The crucible of small states jockeying for position, not only against al-Andalus but also between themselves, would be the forge that fired the united Christian state of Medieval Spain. These kingdoms have their origins in the conflicts spawned in marginal regions by the Umayyad conquest.
In the north-west, the Astures people never really submitted to Umayyad rule, leading to a continuous rebellion which carved out an independent state under a leader called Pelayo in around 734 CE. It is interesting to note that the surviving material culture of this region shows they explicitly rejected Roman, Visigothic, and Umayyad rule in a long tradition of self-determination. Eventually, the Asturian kings established hegemony over much of the north-east, and the death of Alfonso the Great in 910 CE led to the division of his kingdom between his three sons, creating the kingdoms of Galicia and León.
A Basque-t Case
In the north-east, the only region to successfully resist the Umayyads were the Basque regions, centered around the northern reaches of the River Ebro. As a vital border region between the Umayyads and the Carolingian Empire to the north, this zone was heavily contested. In 824 CE, Iñigo Arista, a Basque leader, declared himself King in Pamplona, founding what would become the Kingdom of Navarre. The Navarrese state has a fascinating historical role, playing a knife-edge political game, both resisting and accomodating Umayyad rule. The early history of the “Christian” kingdoms should remind us that this was not a story of a “clash of civilizations”, but a far more pragmatic game of politics, in which religious concerns could easily be sublimated to realpolitik.
Barcelona, to the east of Navarre, was held more firmly by the Carolingians of France, but frequent neglect by the Carolingians as their own empire narrowed meant that eventually the Counts of Barcelona began governing independently. In 985 CE, the dynamic Umayyad chancellor Almanzor led an invasion which burned Barcelona — and the Franks failed to send aid. When the Capetian dynasty took over the Frankish kingdom from the extinct Carolingian line, the Counts of Barcelona did not even bother sending a representative to swear fealty.
The Reconquista: Setting the Scene for Reunification
Though the small Hispanic kingdoms had made some inroads in pushing back Islamic government, the Fitna beginning in 1009 CE was a turning point. Due to internal strife, the governors of al-Andalus could no longer bring all of their forces to bear against each of the kingdoms in a unified fashion, leading to fatal disunity. From the middle of the 11th century, the Reconquista Kingdoms of the north began to expand steadily southward, even agreeing between each other spheres of influence in which they could each expand into unconquered territory. However, none of the Kingdoms we have mentioned so far would lead the ultimate unification of Medieval Spain. That honor goes to two younger Spanish kingdoms: Aragon and Castile — the scions of whom would be Ferdinand and Isabella respectively, four hundred years later.
Castile, literally “the land of castles”, emerged in the 9th century formed from a collection of small polities in central northern Spain. It was initially the younger brother to the Kingdom of León, to whom its counts owed feudal loyalty. As a succession of capable rulers expanded its influence, it eventually seceded from Leonian influence under Ferdinand I in 1029. Though it would pass in and out of León’s control, the plucky little kingdom successfully executed the capture of the social and political powerhouse of Toledo from the taifa kingdom in 1085, marking a turning-point in the long process of Reconquista. Through some clever wrangling, Ferdinand III of Castile succeeded to the throne of León in 1230, uniting both of the crowns in a personal union and establishing lasting overlordship over both (my, how the tables have turned). By the 15th century, Castile was by far the largest and wealthiest of the Spanish kingdoms, but it was outnumbered by its neighbours and desperately sought to secure its supremacy.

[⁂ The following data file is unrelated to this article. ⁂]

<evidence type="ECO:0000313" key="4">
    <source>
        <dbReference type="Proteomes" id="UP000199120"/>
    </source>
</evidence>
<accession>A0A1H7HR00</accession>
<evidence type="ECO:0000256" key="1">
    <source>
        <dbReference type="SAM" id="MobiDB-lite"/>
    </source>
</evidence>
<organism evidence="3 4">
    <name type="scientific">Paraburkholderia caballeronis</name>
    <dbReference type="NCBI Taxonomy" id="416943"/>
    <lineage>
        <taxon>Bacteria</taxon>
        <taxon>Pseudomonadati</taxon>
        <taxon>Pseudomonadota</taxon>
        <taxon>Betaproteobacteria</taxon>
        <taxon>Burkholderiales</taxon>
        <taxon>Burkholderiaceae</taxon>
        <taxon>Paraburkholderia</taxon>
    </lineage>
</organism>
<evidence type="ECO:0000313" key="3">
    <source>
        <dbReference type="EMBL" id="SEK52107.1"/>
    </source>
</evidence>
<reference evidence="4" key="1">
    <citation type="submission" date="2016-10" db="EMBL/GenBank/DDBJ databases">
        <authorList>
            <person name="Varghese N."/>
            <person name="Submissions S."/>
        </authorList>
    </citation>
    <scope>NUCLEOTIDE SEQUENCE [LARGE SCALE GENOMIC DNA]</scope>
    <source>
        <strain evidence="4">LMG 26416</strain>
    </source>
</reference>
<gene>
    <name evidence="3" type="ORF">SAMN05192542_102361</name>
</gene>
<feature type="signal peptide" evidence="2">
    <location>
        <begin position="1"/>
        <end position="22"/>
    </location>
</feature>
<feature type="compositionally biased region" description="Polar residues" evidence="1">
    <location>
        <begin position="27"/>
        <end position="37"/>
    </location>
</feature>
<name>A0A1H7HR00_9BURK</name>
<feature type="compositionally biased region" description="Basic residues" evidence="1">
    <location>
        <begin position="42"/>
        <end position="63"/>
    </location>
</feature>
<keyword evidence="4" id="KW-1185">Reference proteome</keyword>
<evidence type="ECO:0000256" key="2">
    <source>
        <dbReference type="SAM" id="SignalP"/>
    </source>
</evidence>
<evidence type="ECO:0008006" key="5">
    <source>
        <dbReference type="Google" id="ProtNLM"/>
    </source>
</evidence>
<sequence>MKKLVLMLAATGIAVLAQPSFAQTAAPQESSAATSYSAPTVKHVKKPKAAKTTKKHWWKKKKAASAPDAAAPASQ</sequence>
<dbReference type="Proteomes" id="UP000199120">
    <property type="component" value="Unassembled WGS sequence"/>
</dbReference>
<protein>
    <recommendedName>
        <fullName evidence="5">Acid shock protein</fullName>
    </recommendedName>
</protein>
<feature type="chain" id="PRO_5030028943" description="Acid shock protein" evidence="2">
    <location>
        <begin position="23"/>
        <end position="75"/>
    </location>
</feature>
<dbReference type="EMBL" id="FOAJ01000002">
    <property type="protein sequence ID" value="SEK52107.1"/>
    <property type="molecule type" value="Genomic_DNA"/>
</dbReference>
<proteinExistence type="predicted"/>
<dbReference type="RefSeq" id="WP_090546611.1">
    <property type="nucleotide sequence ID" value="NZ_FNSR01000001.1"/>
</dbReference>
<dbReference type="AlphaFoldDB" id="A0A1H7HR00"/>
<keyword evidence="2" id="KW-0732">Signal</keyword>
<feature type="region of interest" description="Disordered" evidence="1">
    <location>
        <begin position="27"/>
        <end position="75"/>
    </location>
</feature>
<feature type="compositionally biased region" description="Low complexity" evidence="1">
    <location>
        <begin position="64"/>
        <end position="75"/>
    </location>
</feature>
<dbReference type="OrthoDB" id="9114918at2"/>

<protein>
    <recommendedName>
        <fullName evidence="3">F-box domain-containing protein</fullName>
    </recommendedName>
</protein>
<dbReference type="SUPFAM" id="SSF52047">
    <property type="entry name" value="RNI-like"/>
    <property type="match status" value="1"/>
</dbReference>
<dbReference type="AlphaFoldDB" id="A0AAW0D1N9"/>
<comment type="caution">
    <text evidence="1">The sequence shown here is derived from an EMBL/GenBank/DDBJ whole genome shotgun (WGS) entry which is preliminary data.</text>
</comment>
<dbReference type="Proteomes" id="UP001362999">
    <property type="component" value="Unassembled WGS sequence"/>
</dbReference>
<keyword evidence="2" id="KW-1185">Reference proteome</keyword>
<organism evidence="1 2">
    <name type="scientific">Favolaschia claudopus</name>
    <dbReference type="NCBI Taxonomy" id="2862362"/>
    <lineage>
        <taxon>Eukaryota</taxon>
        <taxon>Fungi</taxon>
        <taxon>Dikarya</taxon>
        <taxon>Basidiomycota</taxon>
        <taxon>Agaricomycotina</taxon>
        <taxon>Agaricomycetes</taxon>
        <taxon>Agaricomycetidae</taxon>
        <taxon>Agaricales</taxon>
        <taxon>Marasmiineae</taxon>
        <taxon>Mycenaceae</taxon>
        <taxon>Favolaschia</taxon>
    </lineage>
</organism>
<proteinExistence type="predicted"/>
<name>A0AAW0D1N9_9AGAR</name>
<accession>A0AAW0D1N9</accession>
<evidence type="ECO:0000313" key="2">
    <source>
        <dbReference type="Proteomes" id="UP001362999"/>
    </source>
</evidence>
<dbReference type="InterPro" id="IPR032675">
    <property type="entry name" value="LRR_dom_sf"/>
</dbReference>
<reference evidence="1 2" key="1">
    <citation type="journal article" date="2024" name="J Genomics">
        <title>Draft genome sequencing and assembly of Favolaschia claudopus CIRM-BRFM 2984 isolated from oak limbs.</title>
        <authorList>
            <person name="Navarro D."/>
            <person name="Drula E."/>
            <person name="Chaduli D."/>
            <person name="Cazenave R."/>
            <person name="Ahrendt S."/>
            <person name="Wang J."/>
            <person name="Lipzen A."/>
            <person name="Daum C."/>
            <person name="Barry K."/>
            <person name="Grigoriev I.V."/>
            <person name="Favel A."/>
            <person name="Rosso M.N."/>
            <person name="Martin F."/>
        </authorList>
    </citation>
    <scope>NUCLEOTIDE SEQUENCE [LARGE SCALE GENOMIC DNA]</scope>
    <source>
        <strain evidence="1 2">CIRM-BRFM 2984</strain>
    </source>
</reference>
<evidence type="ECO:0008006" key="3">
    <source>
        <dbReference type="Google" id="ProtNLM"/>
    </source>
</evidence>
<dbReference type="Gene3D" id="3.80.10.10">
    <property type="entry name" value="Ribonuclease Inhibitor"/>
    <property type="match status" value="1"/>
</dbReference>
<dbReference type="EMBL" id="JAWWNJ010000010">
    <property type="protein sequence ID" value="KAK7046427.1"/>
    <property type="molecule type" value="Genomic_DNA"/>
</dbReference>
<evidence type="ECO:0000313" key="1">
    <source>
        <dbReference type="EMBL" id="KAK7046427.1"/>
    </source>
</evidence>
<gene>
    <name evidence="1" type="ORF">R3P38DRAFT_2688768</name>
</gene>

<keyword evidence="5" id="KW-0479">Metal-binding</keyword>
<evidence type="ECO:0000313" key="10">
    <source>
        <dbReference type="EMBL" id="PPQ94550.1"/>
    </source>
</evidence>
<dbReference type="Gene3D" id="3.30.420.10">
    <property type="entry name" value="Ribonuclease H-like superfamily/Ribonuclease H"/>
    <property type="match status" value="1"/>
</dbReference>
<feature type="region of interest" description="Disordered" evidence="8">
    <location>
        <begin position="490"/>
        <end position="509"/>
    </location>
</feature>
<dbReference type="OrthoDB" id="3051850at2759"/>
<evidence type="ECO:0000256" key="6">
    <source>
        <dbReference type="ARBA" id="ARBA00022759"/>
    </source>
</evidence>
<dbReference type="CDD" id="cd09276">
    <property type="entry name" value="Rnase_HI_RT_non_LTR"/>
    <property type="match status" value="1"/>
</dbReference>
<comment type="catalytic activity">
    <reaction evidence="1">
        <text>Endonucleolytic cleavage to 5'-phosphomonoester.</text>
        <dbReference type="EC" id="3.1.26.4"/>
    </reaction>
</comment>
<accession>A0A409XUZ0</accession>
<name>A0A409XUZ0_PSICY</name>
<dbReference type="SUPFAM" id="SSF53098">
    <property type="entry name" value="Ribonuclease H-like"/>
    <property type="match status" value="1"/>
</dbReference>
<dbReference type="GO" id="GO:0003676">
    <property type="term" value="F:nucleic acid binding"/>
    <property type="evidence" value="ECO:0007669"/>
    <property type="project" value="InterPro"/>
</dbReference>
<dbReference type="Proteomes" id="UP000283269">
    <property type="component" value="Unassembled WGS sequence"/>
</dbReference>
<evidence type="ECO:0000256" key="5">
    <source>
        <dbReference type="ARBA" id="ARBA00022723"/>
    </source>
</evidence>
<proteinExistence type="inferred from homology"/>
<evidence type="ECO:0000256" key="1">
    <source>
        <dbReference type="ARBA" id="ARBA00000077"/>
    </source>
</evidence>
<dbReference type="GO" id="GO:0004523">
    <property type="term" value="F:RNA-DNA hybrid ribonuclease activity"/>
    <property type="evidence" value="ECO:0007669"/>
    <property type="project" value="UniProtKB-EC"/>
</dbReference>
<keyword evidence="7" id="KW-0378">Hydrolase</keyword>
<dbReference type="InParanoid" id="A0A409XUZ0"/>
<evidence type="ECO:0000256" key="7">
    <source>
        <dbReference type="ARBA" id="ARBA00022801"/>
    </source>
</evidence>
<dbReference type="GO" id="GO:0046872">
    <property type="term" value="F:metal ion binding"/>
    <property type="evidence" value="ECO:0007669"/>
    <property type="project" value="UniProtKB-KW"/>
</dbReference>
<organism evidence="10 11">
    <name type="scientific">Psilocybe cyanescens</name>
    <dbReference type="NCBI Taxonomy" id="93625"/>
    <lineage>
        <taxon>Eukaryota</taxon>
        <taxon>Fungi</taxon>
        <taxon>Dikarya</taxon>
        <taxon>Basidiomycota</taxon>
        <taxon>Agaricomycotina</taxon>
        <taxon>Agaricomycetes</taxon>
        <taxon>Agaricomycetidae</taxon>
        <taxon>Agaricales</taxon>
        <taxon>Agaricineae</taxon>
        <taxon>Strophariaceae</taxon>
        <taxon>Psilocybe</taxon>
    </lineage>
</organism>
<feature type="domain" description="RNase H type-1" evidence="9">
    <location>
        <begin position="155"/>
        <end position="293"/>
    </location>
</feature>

An Upstart Catalan Vassal
Aragon and Castile both trace their origins back to the same event: the dispersal of the holdings of Sancho III “The Great” of Navarre upon his death in 1029 CE. His first son, Ferdinand, received the Castilian portion of his vast kingdom and became Ferdinand I of Castile, while the rather less impressive mountainous region of Aragon went to his third son Ramiro — who styled himself Ramiro I, King of Aragon. While the Castilians sought Toledo in central Spain, Aragonese rulers expanded eastwards and south, taking the city of Zaragosa from the Berber Almoravid dynasty in 1118 CE, with King Alphonso I seating his capital there.
However, soon afterward Aragon fell under the sphere of influence of the Catalan Counts of Barcelona, to be used as a buffer zone between themselves and the aggressively expansionist Kingdom of Castile. Unlike the Castilians, the Aragonese had designs on Mediterranean holdings, initiating a bloody revolt known as the Sicilian Vespers in the Kingdom of Naples and Sicily in 1282 — after which the Kings of Aragon added the island of Sicily to their portfolio.
Unifying Medieval Spain: An Inevitable Victory?
It is easy, in retrospect, to see the collapse of Islamic authority over al-Andalus as a given conclusion; as inevitable. But this is far from the case. Even disunited, the Islamic taifas were incredibly effective in government and in the field. Their use of foreign saqaliba mercenaries meant that they were an extremely tough nut to crack, and the Kingdoms suffered some precipitous defeats and reversals, such as the so-called “Disaster of Alarcos” in 1195 CE, which led to the Almohad dynasty seriously endangering the Kingdom of Castile. The constant dynastic infighting between the Christian kingdoms was a serious hamstring — but, ultimately, at critical junctures, the northern Kingdoms were able to overcome their differences long enough to wage unified military campaigns. At the Battle of Las Navas de Tolosa in 1212 CE, the Kings of Castile, Aragon, and Navarre all took to the field together in a unified front against the Almohads, inflicting a stunning defeat.
In 1236 CE, the city of Córdoba, the seat of the Islamic government in al-Andalus for over 500 years, fell to the siege of Ferdinand III, King of Castile and León. Although by no means did this make the outcome of the Reconquista inevitable, it was a watershed moment — and one without which there would’ve been no chance of a unified Spain.